Cell Guidance Systems Blog

Anti-bacterial exosomes from bee products

Anti-bacterial exosomes from bee products

A recent study published by collaborators working in Chile is the first to describe some remarkable anti-bacterial properties of exosome-like vesicles (ELVs) isolated from honeybee products including honey, royal jelly and pollen

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PODS®, the longer-lasting growth factor

PODS®, the longer-lasting growth factor

Growth factors (GFs), which include cytokines, are rather unstable proteins with half-lives sometimes as short as a few minutes. This instability is an important part of their function. Imagine GFs that persisted for months in-vivo: they would be widely diffused and their ability to define tissues would be lost.

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Perfect EV purification?

Perfect EV purification?

Extracellular vesicles (EVs) are microscopic hollow lipid spheres which shuttle cargo, including proteins and nucleic acids, between cells. The biological importance of EVs in normal tissue homeostasis and also disease is well established. Consequently, their clinical potential as therapeutics and diagnostics is the focus of much attention.

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Exosome Biotech report Sept 2020

Exosome Biotech report Sept 2020

Extracellular vesicles (EVs), and exosomes in particular, are transitioning from academic research to biotech development and onwards towards the clinic. Close to 50 EV companies have already emerged, particularly since 2017, with growing support from investors. These companies are focusing on both therapeutic and diagnostic applications. The emerging exosome biotech companies have a surprisingly diverse set of strategies which are shaping the medical and commercial future of the nascent exosome field.

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Top 10 Vaccines

Top 10 Vaccines

In an age of alternative facts, where anything can be denied, vaccine’s are in the sights of conspiracy theorists. The indisputable fact is that, along with improved hygiene and nutrition, vaccines are one of the most effective tools to prevent disease saving an estimated 2-3 million lives per year. Thanks to vaccines, none of us have to live in fear of many terrible diseases. Here are some of the major achievements of vaccines over the decades.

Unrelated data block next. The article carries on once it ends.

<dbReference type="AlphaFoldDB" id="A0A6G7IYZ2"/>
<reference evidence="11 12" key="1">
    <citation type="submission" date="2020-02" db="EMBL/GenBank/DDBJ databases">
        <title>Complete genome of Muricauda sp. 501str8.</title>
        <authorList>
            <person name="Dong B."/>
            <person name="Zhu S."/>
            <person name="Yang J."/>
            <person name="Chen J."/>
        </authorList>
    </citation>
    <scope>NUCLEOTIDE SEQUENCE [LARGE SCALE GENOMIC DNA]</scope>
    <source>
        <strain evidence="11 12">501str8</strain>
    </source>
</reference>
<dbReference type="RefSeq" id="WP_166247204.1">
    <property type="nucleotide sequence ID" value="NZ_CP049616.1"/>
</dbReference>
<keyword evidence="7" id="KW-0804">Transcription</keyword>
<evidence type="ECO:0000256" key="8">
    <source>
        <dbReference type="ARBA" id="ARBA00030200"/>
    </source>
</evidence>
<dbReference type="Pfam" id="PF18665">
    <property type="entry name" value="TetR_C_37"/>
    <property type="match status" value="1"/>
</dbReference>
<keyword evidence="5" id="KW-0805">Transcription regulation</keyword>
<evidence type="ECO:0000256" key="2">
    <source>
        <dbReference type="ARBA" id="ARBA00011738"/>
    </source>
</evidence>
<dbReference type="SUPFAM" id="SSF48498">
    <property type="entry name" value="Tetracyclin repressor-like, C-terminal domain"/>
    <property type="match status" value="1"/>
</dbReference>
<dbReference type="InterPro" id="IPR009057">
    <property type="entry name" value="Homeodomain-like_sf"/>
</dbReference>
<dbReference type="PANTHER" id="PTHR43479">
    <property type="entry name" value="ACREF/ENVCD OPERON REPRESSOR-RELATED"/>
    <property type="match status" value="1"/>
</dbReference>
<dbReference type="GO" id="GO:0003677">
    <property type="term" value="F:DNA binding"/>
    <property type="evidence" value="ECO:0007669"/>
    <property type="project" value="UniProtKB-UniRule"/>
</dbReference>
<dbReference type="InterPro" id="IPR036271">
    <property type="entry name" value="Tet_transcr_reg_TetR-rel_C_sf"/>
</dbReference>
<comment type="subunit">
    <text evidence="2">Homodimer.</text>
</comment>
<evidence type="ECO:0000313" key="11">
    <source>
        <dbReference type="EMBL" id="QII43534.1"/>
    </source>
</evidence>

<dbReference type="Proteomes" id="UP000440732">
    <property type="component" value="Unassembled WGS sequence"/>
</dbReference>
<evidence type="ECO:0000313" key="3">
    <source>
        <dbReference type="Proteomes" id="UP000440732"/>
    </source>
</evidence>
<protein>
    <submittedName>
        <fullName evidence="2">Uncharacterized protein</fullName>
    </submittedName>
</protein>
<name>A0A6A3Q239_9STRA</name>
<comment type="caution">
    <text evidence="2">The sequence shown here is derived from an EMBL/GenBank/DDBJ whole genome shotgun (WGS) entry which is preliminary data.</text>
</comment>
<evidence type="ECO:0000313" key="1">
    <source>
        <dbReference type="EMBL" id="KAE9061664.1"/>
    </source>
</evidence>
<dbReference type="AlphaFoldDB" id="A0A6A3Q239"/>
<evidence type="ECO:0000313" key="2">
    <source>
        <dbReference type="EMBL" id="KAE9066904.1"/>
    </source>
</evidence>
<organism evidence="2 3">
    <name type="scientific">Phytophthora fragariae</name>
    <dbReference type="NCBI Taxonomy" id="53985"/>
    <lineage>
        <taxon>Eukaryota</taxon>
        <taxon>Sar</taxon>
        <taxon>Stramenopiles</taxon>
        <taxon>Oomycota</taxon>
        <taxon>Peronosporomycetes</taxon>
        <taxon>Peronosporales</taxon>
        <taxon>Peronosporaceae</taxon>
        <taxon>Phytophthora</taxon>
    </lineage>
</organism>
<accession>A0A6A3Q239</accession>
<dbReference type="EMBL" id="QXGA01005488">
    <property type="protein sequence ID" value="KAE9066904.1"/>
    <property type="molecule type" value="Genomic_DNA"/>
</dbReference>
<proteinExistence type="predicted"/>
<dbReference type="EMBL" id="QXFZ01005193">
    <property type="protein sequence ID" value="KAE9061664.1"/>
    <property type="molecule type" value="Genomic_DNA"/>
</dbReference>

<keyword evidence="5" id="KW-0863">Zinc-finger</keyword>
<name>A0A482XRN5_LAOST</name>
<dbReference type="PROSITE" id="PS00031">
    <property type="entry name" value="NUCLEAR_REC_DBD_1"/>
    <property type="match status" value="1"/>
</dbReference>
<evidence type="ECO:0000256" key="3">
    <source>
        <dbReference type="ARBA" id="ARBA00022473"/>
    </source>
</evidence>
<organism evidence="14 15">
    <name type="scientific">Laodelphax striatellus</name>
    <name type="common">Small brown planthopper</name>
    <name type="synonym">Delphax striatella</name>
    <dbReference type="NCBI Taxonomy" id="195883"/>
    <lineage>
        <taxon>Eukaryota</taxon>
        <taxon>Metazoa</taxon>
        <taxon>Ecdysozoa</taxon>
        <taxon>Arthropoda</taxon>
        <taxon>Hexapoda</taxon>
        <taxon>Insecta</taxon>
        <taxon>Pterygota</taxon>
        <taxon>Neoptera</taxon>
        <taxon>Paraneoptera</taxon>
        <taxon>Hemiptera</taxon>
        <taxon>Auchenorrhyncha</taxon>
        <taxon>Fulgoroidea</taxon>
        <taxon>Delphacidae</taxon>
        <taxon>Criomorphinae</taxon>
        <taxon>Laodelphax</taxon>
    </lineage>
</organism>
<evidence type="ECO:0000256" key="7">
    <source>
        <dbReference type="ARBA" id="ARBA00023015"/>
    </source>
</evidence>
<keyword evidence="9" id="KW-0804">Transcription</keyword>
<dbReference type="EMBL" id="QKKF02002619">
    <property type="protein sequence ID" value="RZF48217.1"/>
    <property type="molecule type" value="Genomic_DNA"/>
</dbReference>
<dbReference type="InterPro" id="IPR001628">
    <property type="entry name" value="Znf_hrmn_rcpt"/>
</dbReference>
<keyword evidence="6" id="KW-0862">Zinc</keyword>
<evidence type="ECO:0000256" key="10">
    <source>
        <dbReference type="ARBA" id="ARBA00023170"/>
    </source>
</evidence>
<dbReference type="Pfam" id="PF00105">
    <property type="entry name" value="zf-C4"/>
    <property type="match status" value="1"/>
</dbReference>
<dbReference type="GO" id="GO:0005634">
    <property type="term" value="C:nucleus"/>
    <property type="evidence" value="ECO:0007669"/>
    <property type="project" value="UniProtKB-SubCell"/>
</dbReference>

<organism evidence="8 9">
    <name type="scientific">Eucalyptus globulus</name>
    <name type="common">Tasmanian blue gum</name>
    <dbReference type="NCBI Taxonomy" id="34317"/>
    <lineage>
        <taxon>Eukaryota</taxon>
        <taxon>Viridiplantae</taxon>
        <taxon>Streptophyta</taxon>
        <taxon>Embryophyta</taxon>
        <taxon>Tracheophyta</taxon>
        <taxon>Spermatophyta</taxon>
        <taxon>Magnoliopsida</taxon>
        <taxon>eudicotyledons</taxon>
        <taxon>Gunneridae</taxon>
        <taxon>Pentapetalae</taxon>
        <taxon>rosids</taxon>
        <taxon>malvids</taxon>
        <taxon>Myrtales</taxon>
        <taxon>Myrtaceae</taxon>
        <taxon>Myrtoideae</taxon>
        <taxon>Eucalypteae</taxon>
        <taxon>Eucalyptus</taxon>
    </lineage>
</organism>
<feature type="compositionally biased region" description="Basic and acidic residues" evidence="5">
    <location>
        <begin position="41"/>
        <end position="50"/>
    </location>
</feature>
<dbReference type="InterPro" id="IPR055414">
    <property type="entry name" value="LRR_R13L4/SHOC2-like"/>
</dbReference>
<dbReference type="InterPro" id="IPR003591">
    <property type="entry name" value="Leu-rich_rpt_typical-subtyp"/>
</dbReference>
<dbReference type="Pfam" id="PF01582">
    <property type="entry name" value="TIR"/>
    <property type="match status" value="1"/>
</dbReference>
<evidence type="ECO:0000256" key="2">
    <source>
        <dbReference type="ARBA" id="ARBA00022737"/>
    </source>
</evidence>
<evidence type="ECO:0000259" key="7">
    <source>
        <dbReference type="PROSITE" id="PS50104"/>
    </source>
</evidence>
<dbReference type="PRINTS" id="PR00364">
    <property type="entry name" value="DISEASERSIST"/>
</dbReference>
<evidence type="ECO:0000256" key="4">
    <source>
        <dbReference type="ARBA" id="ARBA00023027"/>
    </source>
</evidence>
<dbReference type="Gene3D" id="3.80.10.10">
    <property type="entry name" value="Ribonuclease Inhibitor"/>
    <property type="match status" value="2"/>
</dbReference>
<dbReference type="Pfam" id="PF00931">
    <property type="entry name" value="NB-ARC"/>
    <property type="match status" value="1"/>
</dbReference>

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Transdifferentiation: Midas touch promises riches

Transdifferentiation: Midas touch promises riches

Turning a readily available commodity into a scarce one is a neat trick. Stem cell scientists have long been able to convert one cell to another. For example, turning skin cells into dopaminergic neurons which could treat Parkinson's disease. However, these new cells also need to be in the right place. Relocation from in-vitro to in-vivo is a difficult journey which kills most cells.

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Soft power: cells respond

Soft power: cells respond

Cells, like people, are a product of their genes and their environment. They respond to biological cues, such as growth factors, and they also respond to physical cues, such as shear stress produced by the flow of fluids. One of the most important physical factors for cells is the softness of their niche. This is determined by the localized composition of the extracellular matrix and physical attributes of their surrounding cells. The effect of getting softness right can be critical. Softness can direct cell differentiation, or maintain plenipotentiary and enhance proliferation. Just placing pluripotent cells on a soft surface reduces or possibly eliminates the need for growth factors

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Exosomes in Parkinson's disease

Exosomes in Parkinson's disease

Exosomes are nanoscale lipid spheres secreted by cells. Each exosomes contain bits of the cell that produced it, packaged within the exosome and embedded in their walls. DNA, RNA and proteins are all carried. Study of this cargo material can reveal information about the status of cells that secrete them into blood and other body fluids.

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Cellular agriculture starts-up

Cellular agriculture starts-up

The first beef burger made from cells grown outside a cow cost a whopping $320,000, or > $1mn/kg. It was described as dry and flavourless. The challenge the nascent cultured meat industry then faced was to generate a product that looks, tastes and feels like meat and at a price that at least some consumers are prepared to pay. The good news is prices have now tumbled, still falling, and quality has improved. A $1.7 Trn global market beckons. Things are hotting up in the cultured meat kitchen

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